What do you represent or stand for as an institution?

RM: Well, what we represent is for others to decide, I suppose. We’ve never got too bogged down with questions like ‘what is the BS sound?’ or ‘how much do you represent a counterview to the Nashville Country Music Industry?’ or other such things. We’re too busy doing the work and moving forward.

We’d like to be thought of, by both our fans and our artists, as a bunch of music fans who worked hard, believed in what we did, never took the support we’ve received for granted, and never took the art entrusted to us lightly.

And that we threw some pretty fun parties.

What, in your opinion, is the greatest achievement in the history of Bloodshot Records? What are you most proud of achieving since starting the label?

RM: Longevity without compromising our principles. It’s impossible for me to pick ONE moment, or ONE album, that would mean that I’m always looking back, and I try not to do that. The joy and sense of accomplishment comes from the long view; watching an artist’s career arc, still believing in what we do.  I’m proud that people still find that occasional spark in our releases, that they trust us and stick around for the ride.

Did you have an initial idea back then on what the label ought to be and how it could evolve in the future?

RM: Not to be glib, but we had no idea what we were doing or getting ourselves into back then. Or now, for that matter. There was no expectation of a “future” when we started – ignorance can be very liberating – and there are always new surprises and challenges. Often, especially as a result of changing technologies, evolution is thrust upon us and we do the best we can.

The Bottle Rockets (Credit: Bloodshot/Todd Fox)

The Bottle Rockets (Credit: Bloodshot/Todd Fox)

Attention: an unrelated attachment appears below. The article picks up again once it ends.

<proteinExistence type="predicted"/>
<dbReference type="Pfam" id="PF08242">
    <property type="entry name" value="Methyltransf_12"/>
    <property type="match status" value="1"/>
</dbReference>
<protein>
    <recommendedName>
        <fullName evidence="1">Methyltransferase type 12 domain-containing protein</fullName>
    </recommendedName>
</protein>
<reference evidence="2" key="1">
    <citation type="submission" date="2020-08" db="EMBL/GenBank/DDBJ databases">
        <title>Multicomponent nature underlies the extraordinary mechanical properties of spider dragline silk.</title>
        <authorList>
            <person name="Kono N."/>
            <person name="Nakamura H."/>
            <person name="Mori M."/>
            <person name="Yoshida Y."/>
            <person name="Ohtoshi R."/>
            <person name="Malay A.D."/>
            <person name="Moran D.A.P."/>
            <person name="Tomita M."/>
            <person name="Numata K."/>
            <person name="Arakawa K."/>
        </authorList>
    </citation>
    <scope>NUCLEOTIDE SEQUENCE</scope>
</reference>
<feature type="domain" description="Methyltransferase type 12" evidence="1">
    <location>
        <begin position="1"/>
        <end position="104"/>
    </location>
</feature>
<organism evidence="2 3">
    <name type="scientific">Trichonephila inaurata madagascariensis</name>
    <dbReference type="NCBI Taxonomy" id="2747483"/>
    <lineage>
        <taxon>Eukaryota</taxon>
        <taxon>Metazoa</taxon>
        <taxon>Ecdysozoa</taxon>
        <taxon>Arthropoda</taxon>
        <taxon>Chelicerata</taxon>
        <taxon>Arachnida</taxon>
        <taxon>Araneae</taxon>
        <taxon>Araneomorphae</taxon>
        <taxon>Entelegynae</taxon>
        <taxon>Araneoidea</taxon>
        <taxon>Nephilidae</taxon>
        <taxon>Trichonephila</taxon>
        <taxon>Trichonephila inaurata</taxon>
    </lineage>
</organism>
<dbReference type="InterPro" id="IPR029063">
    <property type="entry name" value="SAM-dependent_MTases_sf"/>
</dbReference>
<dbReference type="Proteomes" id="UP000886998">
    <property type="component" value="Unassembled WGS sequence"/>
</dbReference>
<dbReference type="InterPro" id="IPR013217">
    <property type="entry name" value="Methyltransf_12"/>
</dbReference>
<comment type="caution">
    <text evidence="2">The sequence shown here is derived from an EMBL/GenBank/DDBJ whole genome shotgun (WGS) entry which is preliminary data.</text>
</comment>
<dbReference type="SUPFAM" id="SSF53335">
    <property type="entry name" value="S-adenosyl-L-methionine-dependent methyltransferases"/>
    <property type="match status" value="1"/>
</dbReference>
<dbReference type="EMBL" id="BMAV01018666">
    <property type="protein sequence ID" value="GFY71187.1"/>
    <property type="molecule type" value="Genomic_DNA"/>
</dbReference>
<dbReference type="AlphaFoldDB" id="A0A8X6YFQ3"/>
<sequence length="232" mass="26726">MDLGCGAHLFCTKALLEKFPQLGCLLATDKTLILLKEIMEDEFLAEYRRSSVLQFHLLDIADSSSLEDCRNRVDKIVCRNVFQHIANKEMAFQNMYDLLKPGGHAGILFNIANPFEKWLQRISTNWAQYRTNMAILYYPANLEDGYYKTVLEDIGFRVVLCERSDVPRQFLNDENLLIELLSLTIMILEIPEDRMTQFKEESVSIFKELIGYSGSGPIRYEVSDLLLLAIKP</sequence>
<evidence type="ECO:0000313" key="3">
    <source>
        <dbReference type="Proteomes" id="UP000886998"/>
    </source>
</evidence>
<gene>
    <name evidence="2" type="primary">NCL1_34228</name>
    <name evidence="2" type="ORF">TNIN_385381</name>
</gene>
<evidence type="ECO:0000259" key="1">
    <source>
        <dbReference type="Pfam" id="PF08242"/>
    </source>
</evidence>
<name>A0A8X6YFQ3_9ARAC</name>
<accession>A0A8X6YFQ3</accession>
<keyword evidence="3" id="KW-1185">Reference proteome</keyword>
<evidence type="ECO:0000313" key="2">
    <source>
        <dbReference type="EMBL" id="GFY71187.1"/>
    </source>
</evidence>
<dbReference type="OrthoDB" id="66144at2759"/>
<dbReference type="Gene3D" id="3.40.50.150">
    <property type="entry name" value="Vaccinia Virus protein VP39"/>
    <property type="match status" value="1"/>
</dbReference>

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How will you describe your music scene at the moment?

Nan Warshaw: Bloodshot is in the wonderful position of having many loyal fans who buy music to support the artists they love. Many of our fans come from an indie rock background and most are seeking out unique music that speaks to them. Bloodshot has never fit neatly within a genre package, our bands tend to be too edgy for Americana and Folk, and too roots based for straight ahead indie rock and punk – which is exactly why they stand out.

How do you decide whether to release an album or not?

NW: Once we commit to working with an artist, we’re in for a penny and in for a pound. We give our bands full artistic reign. We have never not released an album delivered by one of our. Our “judging” process happens earlier, when we’re deciding if an artist is the right fit for Bloodshot. First, we have to love the music and believe we can be that artist’s best label home. These days we can only afford to work with artists that are already touring a lot, artists who already have the rest of their business side together.

earle_harlemriverSo, where do you see Bloodshot another 20 odd years down the line?

NW: How will music be consumed in 20 years?!? We have no clue! What we do know is, as that change is happening, we must remain nimble and adapt quickly.

The music industry goes through rapid changes these days. How have those challenges and changes affected your work, if at all, and what is different running a label today compared to before?